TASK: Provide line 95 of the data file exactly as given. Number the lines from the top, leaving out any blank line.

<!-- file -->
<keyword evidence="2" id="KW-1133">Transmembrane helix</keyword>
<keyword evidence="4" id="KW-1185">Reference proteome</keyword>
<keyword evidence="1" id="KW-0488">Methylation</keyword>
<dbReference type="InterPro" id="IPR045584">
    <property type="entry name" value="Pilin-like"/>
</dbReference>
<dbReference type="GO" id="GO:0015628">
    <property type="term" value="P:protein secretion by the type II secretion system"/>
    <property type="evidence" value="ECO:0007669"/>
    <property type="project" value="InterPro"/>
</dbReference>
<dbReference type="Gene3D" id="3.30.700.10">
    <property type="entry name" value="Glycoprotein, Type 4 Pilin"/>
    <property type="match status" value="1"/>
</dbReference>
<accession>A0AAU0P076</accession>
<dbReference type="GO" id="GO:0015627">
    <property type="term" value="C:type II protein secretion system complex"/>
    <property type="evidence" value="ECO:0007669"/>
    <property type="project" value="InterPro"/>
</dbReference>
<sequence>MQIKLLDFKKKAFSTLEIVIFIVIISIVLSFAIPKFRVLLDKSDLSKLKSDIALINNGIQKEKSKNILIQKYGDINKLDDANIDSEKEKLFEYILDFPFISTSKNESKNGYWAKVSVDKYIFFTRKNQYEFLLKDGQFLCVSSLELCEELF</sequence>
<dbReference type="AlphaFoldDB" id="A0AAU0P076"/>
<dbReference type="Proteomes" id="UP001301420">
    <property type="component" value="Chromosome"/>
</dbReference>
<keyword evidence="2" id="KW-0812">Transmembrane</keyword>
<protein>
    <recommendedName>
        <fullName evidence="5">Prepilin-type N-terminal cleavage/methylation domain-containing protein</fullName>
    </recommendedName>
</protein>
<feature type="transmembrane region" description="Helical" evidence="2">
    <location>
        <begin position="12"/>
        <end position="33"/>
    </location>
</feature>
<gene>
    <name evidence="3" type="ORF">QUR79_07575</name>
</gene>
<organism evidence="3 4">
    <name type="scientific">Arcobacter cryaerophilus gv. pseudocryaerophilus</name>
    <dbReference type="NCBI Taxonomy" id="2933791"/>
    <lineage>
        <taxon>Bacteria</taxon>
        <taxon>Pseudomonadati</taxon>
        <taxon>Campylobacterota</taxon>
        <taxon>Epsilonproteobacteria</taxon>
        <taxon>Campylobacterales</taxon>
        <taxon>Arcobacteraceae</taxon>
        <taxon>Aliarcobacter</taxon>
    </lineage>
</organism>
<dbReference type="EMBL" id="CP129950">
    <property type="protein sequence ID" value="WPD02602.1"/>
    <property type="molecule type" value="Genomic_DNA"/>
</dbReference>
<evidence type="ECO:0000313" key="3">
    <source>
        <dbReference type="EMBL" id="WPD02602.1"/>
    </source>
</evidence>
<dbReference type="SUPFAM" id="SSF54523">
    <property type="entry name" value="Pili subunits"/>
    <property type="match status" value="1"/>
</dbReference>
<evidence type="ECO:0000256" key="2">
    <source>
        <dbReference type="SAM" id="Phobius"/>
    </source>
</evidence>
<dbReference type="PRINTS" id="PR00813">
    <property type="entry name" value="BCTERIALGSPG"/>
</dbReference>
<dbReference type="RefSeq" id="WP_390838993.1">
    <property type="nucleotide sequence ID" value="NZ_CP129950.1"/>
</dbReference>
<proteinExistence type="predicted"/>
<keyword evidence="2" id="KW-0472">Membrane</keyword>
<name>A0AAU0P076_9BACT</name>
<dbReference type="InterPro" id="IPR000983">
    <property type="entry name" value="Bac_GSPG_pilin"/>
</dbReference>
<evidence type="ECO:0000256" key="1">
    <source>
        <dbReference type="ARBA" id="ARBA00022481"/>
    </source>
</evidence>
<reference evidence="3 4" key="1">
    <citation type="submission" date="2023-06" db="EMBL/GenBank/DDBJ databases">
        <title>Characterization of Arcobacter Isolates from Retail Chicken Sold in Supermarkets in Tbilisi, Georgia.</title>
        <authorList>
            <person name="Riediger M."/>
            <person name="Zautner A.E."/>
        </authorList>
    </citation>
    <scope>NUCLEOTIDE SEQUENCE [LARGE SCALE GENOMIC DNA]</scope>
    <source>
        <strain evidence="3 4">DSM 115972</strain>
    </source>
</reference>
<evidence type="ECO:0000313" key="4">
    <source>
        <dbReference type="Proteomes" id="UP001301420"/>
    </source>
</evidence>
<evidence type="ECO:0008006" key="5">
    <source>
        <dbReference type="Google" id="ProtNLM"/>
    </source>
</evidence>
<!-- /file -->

            <person name="Zautner A.E."/>